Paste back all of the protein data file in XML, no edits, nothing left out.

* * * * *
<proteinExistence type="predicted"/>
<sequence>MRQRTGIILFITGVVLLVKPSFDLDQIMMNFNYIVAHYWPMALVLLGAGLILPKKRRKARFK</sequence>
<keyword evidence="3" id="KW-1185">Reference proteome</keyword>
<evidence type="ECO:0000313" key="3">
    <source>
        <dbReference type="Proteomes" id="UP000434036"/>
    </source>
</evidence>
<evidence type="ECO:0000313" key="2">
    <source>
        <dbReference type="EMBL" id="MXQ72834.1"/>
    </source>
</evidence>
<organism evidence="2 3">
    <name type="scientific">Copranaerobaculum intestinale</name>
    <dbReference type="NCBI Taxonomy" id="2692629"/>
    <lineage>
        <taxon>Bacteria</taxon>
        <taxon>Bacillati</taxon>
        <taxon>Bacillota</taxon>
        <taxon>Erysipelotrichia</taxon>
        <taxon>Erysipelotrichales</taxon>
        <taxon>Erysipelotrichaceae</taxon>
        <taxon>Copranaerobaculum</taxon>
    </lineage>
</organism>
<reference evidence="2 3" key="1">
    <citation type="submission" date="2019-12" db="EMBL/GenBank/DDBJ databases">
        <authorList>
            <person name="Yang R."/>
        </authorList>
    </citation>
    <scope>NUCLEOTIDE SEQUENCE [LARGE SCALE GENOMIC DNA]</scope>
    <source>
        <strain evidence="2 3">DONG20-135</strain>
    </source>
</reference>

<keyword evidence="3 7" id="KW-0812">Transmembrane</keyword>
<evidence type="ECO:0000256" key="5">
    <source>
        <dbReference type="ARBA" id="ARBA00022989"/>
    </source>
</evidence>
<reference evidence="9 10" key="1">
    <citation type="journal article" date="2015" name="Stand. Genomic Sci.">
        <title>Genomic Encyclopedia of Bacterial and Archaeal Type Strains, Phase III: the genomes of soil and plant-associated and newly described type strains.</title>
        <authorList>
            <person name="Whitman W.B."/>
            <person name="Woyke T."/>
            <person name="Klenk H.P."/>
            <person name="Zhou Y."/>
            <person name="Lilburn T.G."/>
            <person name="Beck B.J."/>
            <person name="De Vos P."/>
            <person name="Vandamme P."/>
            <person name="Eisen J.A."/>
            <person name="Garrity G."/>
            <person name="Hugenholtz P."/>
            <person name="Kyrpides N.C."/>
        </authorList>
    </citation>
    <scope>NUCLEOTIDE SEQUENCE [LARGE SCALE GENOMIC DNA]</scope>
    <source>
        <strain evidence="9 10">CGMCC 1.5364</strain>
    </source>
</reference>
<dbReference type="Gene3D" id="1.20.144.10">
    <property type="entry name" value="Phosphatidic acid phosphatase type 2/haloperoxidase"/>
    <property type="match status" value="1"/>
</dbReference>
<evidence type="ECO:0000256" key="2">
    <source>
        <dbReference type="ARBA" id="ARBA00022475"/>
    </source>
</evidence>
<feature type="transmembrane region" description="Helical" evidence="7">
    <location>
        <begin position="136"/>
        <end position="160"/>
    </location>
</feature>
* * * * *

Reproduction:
<proteinExistence type="predicted"/>
<sequence>MRQRTGIILFITGVVLLVKPSFDLDQIMMNFNYIVAHYWPMALVLLGAGLILPKKRRKARFK</sequence>
<keyword evidence="3" id="KW-1185">Reference proteome</keyword>
<evidence type="ECO:0000313" key="3">
    <source>
        <dbReference type="Proteomes" id="UP000434036"/>
    </source>
</evidence>
<evidence type="ECO:0000313" key="2">
    <source>
        <dbReference type="EMBL" id="MXQ72834.1"/>
    </source>
</evidence>
<organism evidence="2 3">
    <name type="scientific">Copranaerobaculum intestinale</name>
    <dbReference type="NCBI Taxonomy" id="2692629"/>
    <lineage>
        <taxon>Bacteria</taxon>
        <taxon>Bacillati</taxon>
        <taxon>Bacillota</taxon>
        <taxon>Erysipelotrichia</taxon>
        <taxon>Erysipelotrichales</taxon>
        <taxon>Erysipelotrichaceae</taxon>
        <taxon>Copranaerobaculum</taxon>
    </lineage>
</organism>
<reference evidence="2 3" key="1">
    <citation type="submission" date="2019-12" db="EMBL/GenBank/DDBJ databases">
        <authorList>
            <person name="Yang R."/>
        </authorList>
    </citation>
    <scope>NUCLEOTIDE SEQUENCE [LARGE SCALE GENOMIC DNA]</scope>
    <source>
        <strain evidence="2 3">DONG20-135</strain>
    </source>
</reference>

<keyword evidence="3 7" id="KW-0812">Transmembrane</keyword>
<evidence type="ECO:0000256" key="5">
    <source>
        <dbReference type="ARBA" id="ARBA00022989"/>
    </source>
</evidence>
<reference evidence="9 10" key="1">
    <citation type="journal article" date="2015" name="Stand. Genomic Sci.">
        <title>Genomic Encyclopedia of Bacterial and Archaeal Type Strains, Phase III: the genomes of soil and plant-associated and newly described type strains.</title>
        <authorList>
            <person name="Whitman W.B."/>
            <person name="Woyke T."/>
            <person name="Klenk H.P."/>
            <person name="Zhou Y."/>
            <person name="Lilburn T.G."/>
            <person name="Beck B.J."/>
            <person name="De Vos P."/>
            <person name="Vandamme P."/>
            <person name="Eisen J.A."/>
            <person name="Garrity G."/>
            <person name="Hugenholtz P."/>
            <person name="Kyrpides N.C."/>
        </authorList>
    </citation>
    <scope>NUCLEOTIDE SEQUENCE [LARGE SCALE GENOMIC DNA]</scope>
    <source>
        <strain evidence="9 10">CGMCC 1.5364</strain>
    </source>
</reference>
<dbReference type="Gene3D" id="1.20.144.10">
    <property type="entry name" value="Phosphatidic acid phosphatase type 2/haloperoxidase"/>
    <property type="match status" value="1"/>
</dbReference>
<evidence type="ECO:0000256" key="2">
    <source>
        <dbReference type="ARBA" id="ARBA00022475"/>
    </source>
</evidence>
<feature type="transmembrane region" description="Helical" evidence="7">
    <location>
        <begin position="136"/>
        <end position="160"/>
    </location>
</feature>